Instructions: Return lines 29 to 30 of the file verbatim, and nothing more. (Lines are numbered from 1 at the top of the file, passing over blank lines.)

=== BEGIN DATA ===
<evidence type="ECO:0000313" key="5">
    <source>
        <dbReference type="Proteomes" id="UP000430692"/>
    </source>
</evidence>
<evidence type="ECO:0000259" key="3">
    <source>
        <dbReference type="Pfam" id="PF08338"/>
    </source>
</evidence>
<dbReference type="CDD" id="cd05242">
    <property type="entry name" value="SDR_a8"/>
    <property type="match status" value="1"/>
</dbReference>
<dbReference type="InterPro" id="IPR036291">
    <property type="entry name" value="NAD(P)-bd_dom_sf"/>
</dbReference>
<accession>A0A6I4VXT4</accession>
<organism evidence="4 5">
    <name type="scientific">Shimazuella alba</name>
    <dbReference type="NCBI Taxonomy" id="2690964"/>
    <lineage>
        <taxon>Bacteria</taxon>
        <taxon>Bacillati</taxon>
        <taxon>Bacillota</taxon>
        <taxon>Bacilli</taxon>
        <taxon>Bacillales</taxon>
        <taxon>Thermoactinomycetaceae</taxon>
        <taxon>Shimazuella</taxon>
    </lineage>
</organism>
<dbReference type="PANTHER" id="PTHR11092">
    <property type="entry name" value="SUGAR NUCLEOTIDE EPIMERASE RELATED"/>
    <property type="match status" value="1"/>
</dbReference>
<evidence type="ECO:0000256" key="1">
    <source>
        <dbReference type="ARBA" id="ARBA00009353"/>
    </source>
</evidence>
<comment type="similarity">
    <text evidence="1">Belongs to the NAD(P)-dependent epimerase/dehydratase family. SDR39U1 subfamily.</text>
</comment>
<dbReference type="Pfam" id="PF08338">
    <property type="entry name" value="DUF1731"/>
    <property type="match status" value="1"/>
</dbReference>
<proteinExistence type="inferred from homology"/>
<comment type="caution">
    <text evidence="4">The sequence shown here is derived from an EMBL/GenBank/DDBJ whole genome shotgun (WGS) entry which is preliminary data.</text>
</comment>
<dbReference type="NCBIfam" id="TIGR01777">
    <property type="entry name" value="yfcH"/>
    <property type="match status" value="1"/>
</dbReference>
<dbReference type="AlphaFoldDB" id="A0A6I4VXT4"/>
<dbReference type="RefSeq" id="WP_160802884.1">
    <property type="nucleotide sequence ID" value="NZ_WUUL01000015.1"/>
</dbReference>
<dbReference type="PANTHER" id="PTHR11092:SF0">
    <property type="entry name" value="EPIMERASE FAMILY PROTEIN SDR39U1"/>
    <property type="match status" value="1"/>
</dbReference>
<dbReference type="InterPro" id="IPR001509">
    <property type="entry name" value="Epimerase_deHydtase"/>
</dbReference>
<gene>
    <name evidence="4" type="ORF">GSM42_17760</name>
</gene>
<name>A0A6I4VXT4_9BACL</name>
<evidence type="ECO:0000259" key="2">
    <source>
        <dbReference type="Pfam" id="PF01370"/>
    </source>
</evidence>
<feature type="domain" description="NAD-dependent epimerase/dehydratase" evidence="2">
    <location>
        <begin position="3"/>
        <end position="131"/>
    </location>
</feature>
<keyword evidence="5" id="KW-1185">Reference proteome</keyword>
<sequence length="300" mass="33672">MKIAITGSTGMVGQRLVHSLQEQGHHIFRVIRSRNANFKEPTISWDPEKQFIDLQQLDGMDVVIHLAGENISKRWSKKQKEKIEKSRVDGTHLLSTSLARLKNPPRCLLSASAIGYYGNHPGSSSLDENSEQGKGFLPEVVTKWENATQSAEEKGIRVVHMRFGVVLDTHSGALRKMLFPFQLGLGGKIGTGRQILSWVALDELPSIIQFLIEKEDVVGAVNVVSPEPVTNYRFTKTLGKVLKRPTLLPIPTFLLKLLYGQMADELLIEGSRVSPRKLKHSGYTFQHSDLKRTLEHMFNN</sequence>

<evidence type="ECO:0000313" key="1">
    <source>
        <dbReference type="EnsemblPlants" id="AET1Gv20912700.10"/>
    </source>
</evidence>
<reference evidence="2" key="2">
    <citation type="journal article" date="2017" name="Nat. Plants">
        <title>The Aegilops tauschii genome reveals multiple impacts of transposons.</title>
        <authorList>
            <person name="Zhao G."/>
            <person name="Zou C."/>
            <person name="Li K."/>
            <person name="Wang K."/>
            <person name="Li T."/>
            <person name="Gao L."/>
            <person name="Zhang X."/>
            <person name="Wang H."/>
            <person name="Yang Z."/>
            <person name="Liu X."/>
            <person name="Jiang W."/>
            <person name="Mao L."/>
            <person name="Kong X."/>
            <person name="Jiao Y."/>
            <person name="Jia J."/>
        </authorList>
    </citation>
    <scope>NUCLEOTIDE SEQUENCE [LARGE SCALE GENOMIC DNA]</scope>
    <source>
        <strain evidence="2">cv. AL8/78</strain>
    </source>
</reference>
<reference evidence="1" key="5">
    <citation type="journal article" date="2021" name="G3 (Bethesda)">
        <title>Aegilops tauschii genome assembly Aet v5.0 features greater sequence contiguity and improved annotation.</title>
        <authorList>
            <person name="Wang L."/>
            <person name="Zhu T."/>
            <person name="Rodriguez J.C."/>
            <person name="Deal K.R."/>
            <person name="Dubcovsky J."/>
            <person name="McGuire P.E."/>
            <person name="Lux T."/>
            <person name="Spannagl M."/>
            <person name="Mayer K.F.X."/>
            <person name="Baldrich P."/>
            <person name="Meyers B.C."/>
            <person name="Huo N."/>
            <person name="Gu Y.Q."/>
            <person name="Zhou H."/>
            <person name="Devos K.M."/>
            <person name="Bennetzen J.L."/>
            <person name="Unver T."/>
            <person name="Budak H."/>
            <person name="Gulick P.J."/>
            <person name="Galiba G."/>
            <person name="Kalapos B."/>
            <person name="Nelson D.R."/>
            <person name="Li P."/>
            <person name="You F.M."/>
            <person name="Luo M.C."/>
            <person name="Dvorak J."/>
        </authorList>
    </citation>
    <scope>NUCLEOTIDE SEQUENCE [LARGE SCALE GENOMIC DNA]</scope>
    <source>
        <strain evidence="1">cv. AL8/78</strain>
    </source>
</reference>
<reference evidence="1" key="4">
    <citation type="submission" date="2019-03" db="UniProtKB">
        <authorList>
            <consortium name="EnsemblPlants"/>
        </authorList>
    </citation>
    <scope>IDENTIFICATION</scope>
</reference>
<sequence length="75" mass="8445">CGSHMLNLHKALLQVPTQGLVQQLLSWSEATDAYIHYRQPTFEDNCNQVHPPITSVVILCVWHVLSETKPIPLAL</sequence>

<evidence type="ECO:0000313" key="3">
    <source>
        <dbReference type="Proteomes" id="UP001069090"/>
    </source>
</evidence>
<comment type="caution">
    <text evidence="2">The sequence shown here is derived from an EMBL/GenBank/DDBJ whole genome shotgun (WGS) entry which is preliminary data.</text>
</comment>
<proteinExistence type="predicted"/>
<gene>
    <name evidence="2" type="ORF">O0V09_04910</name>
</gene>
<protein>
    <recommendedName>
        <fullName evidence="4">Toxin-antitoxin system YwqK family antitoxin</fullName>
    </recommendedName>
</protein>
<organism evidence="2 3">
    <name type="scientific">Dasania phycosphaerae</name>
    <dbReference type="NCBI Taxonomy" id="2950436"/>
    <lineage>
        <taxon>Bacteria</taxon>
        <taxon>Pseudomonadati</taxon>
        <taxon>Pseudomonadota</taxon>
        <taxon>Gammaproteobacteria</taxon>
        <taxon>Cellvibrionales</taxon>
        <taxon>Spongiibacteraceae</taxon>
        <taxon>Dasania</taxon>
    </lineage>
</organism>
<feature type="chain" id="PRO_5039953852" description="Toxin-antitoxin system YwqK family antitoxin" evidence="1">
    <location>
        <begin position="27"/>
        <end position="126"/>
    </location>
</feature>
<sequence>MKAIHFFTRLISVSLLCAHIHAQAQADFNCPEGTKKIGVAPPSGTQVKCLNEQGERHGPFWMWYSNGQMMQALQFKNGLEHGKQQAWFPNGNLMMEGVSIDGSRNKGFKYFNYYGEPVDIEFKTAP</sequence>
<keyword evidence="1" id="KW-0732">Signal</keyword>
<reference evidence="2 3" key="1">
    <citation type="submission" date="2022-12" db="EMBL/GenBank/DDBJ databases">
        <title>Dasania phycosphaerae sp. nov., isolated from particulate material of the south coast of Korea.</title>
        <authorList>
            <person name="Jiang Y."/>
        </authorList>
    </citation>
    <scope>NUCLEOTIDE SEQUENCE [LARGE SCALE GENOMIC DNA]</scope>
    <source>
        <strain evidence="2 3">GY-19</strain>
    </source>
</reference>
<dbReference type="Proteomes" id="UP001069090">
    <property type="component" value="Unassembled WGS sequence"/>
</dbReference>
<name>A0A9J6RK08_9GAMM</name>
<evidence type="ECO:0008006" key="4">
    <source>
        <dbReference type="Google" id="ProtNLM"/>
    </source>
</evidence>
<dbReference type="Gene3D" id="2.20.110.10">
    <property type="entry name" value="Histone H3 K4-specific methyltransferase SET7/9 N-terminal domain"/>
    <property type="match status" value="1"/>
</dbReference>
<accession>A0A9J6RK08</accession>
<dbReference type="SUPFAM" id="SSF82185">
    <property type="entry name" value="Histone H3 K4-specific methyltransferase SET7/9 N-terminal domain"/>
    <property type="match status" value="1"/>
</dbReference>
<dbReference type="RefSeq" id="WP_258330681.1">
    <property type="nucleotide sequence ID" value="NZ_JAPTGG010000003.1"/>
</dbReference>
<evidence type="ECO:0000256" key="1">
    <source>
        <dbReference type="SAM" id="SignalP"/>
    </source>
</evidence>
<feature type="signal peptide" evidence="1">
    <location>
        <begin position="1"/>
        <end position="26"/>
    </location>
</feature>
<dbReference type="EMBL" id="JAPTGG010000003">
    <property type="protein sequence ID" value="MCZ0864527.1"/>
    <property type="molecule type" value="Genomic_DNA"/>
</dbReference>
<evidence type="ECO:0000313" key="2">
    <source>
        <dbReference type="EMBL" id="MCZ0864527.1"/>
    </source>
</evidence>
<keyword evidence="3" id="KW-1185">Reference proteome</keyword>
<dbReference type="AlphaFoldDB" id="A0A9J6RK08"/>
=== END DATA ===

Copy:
        <taxon>Shimazuella</taxon>
    </lineage>